By Jeffrey May, J.D.
DirecTV and its parent corporation, AT&T, have agreed to settle Department of Justice Antitrust Division allegations that DirecTV engaged in unlawful information exchanges with competitors while negotiating to carry the SportsNet LA "Dodgers Channel." A proposed final judgment was filed in the federal district court in Los Angeles yesterday, that, if approved by the court, would resolve a November 2016 complaint. The proposed final judgment would prohibit DirecTV and AT&T from illegally sharing confidential, forward-looking information with competitors, according to the Justice Department (U.S. v. DirecTV Group Holdings, LLC, Dkt. No. 2:16-cv-08150).
The government alleged that satellite pay television provider DirecTV was "the ringleader of information sharing agreements with three different rivals that corrupted the Dodgers Channel carriage negotiations and the competitive process that the Sherman Act protects." DirecTV’s chief content officer purportedly exchanged information with counterparts at cable company rivals Cox Communications Inc. and Charter Communications Inc. and at AT&T, before it acquired DirecTV in 2015 in a transaction valued at approximately $49 billion.
The result of the alleged exchanges was that each company was less likely to reach a deal to purchase a license to telecast the Dodgers Channel to their customers in the Los Angeles area because they had reason to believe that they would not lose subscribers to other programming distributors if they opted not to telecast Dodgers games. Consequently, a significant number of Dodgers fans did not have an opportunity to watch their team play on television. The Justice Department also contended that the bilateral agreements to share forward-looking strategic information concerning carriage of the Dodgers Channel lacked any countervailing procompetitive benefits and were not reasonably necessary to further any legitimate business purpose.
DirecTV’s motion to dismiss. DirecTV had moved to dismiss the suit earlier this year, contending that the company and its competitors declined to carry the Dodger Channel in the Los Angeles area not due to collusion but because the holder of licensing rights, Time Warner Cable, asked for unrealistically high sub-licensing fees. DirecTV had taken issue with the government’s decision to pursue generalized allegations of "information sharing," rather than traditional antitrust theories involving coordination or agreements. No evidence plausibly supported the existence of a reciprocal agreement to exchange sensitive competitive price information, it was suggested. A hearing on the motion to dismiss had been scheduled for earlier this month and then was continued to March 27 in light of "productive settlement negotiations."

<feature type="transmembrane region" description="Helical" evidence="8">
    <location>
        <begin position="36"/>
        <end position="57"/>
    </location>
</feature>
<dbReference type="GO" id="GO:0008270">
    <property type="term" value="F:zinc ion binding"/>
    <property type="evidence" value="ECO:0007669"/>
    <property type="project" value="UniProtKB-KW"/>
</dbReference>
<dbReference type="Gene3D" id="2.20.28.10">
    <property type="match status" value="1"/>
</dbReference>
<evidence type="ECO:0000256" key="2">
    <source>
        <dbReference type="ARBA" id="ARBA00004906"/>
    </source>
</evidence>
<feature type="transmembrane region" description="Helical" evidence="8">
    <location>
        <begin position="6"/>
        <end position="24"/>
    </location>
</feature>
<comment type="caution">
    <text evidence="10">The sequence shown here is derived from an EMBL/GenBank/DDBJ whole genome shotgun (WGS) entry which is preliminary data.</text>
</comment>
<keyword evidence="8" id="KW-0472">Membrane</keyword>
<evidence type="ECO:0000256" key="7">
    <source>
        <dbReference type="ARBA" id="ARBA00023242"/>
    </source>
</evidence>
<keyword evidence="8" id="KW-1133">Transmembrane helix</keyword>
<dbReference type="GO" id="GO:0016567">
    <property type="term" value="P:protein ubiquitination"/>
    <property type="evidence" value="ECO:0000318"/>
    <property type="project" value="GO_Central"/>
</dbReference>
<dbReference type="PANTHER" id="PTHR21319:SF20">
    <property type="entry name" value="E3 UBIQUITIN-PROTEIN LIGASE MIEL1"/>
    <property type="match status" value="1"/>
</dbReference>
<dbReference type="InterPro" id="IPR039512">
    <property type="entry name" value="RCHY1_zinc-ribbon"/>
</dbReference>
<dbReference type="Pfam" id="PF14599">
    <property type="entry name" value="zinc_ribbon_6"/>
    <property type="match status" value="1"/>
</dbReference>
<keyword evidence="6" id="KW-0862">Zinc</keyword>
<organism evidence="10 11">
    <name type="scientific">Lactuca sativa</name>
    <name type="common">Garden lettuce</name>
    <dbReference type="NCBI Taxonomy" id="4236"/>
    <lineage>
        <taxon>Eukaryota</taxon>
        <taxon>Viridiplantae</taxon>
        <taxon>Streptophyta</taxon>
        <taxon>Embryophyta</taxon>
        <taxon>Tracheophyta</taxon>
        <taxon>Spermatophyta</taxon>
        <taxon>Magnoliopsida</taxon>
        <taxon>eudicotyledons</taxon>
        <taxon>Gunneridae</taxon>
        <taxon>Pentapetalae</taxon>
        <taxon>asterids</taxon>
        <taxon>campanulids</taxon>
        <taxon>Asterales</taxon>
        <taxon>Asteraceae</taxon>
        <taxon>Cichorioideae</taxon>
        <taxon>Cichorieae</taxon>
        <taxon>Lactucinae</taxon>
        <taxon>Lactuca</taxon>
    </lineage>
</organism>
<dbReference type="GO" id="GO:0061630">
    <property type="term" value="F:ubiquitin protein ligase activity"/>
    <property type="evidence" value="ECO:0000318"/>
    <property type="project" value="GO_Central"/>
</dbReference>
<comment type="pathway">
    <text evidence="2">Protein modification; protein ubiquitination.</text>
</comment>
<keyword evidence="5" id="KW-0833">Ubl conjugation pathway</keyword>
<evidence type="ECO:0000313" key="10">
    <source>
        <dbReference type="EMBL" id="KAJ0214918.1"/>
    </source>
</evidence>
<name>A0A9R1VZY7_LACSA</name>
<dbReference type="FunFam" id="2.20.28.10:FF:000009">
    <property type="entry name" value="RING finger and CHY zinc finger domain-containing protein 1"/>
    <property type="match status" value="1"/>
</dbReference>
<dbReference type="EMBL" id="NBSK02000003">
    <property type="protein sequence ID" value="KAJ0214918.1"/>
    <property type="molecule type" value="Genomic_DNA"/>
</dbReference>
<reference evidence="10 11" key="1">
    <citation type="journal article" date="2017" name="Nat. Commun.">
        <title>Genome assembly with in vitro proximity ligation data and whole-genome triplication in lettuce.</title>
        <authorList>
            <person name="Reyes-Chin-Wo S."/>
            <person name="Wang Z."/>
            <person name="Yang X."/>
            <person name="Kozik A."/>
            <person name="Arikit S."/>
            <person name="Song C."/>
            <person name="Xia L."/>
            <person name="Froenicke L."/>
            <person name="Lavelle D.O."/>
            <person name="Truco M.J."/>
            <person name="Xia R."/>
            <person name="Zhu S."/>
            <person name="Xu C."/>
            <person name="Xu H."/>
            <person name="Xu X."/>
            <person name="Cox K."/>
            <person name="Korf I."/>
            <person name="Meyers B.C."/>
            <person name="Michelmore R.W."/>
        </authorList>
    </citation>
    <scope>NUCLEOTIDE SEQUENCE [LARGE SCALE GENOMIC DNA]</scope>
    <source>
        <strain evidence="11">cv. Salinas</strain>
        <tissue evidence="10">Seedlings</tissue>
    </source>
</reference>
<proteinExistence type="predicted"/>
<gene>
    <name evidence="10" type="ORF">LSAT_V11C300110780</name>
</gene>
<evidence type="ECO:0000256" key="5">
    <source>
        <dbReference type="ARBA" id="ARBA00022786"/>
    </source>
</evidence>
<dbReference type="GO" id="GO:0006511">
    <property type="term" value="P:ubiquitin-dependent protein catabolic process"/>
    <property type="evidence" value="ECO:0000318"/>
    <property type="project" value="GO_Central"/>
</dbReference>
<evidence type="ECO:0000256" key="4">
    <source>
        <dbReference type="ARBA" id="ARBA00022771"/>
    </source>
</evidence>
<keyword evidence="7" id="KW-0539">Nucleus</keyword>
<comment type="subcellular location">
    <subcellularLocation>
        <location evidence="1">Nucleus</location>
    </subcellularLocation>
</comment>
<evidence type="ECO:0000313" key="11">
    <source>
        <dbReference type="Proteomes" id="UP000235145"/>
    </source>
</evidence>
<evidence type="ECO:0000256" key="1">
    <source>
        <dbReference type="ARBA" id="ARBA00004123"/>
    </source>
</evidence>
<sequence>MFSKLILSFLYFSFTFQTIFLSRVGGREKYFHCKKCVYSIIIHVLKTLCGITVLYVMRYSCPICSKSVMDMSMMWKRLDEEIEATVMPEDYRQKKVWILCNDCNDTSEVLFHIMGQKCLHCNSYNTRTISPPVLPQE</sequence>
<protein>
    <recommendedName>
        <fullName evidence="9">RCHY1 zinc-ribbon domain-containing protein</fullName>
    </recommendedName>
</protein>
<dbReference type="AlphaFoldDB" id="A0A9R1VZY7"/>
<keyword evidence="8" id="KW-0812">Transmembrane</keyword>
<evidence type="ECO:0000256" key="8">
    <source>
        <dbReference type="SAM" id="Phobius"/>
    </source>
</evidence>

Settlement terms. The proposed final judgment would prohibit the defendants from sharing strategic competitive information with direct competitors and thus protects the competitive process for negotiating video programming. However, the settlement is not intended to compel the programming providers to reach an agreement to carry any particular video programming, including the Dodgers Channel, the government explained. In addition, the defendants would be subject to antitrust compliance obligations for the five-year term of the proposed final judgment. They would be required designate an antitrust compliance officer responsible for implementing training and antitrust compliance programs and achieving full compliance with the settlement.
Attorneys: Frederick S. Young for U.S. Department of Justice. Robert C. Walters, M. Sean Royall, Marcellus McRae, and Katherine V.A. Smith (Gibson, Dunn & Crutcher LLP) for DirecTV Group Holdings, LLC.
Companies: DirecTV Group Holdings, LLC; AT&T, Inc.; Cox Communications Inc.; Charter Communications Inc.
MainStory: TopStory Antitrust AntitrustDivisionNews
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